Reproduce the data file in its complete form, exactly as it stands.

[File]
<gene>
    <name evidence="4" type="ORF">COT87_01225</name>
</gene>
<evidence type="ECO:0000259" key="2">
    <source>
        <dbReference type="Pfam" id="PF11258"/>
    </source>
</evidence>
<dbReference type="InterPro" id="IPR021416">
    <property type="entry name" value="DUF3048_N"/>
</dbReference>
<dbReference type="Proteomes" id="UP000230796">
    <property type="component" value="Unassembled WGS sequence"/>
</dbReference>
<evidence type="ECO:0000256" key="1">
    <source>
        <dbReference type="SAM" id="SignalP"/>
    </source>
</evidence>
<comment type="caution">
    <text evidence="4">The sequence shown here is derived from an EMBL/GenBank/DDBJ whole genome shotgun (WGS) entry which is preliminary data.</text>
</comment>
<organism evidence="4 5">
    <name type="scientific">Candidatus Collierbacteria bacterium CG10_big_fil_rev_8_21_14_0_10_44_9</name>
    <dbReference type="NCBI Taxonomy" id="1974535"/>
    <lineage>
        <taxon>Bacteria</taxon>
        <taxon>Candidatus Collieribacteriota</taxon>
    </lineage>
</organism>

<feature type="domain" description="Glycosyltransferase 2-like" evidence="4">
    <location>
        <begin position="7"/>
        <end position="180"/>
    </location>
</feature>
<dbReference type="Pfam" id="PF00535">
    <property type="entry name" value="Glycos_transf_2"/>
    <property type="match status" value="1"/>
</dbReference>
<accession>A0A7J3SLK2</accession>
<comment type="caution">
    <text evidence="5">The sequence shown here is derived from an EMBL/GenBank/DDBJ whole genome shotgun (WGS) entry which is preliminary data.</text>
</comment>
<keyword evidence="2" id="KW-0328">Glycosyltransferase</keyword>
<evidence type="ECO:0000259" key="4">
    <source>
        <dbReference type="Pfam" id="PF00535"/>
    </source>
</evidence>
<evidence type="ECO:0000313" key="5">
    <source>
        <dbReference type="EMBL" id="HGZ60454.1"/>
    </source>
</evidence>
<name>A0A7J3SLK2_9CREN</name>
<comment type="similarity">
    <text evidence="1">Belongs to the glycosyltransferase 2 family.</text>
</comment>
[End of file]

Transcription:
<gene>
    <name evidence="4" type="ORF">COT87_01225</name>
</gene>
<evidence type="ECO:0000259" key="2">
    <source>
        <dbReference type="Pfam" id="PF11258"/>
    </source>
</evidence>
<dbReference type="InterPro" id="IPR021416">
    <property type="entry name" value="DUF3048_N"/>
</dbReference>
<dbReference type="Proteomes" id="UP000230796">
    <property type="component" value="Unassembled WGS sequence"/>
</dbReference>
<evidence type="ECO:0000256" key="1">
    <source>
        <dbReference type="SAM" id="SignalP"/>
    </source>
</evidence>
<comment type="caution">
    <text evidence="4">The sequence shown here is derived from an EMBL/GenBank/DDBJ whole genome shotgun (WGS) entry which is preliminary data.</text>
</comment>
<organism evidence="4 5">
    <name type="scientific">Candidatus Collierbacteria bacterium CG10_big_fil_rev_8_21_14_0_10_44_9</name>
    <dbReference type="NCBI Taxonomy" id="1974535"/>
    <lineage>
        <taxon>Bacteria</taxon>
        <taxon>Candidatus Collieribacteriota</taxon>
    </lineage>
</organism>

<feature type="domain" description="Glycosyltransferase 2-like" evidence="4">
    <location>
        <begin position="7"/>
        <end position="180"/>
    </location>
</feature>
<dbReference type="Pfam" id="PF00535">
    <property type="entry name" value="Glycos_transf_2"/>
    <property type="match status" value="1"/>
</dbReference>
<accession>A0A7J3SLK2</accession>
<comment type="caution">
    <text evidence="5">The sequence shown here is derived from an EMBL/GenBank/DDBJ whole genome shotgun (WGS) entry which is preliminary data.</text>
</comment>
<keyword evidence="2" id="KW-0328">Glycosyltransferase</keyword>
<evidence type="ECO:0000259" key="4">
    <source>
        <dbReference type="Pfam" id="PF00535"/>
    </source>
</evidence>
<evidence type="ECO:0000313" key="5">
    <source>
        <dbReference type="EMBL" id="HGZ60454.1"/>
    </source>
</evidence>
<name>A0A7J3SLK2_9CREN</name>
<comment type="similarity">
    <text evidence="1">Belongs to the glycosyltransferase 2 family.</text>
</comment>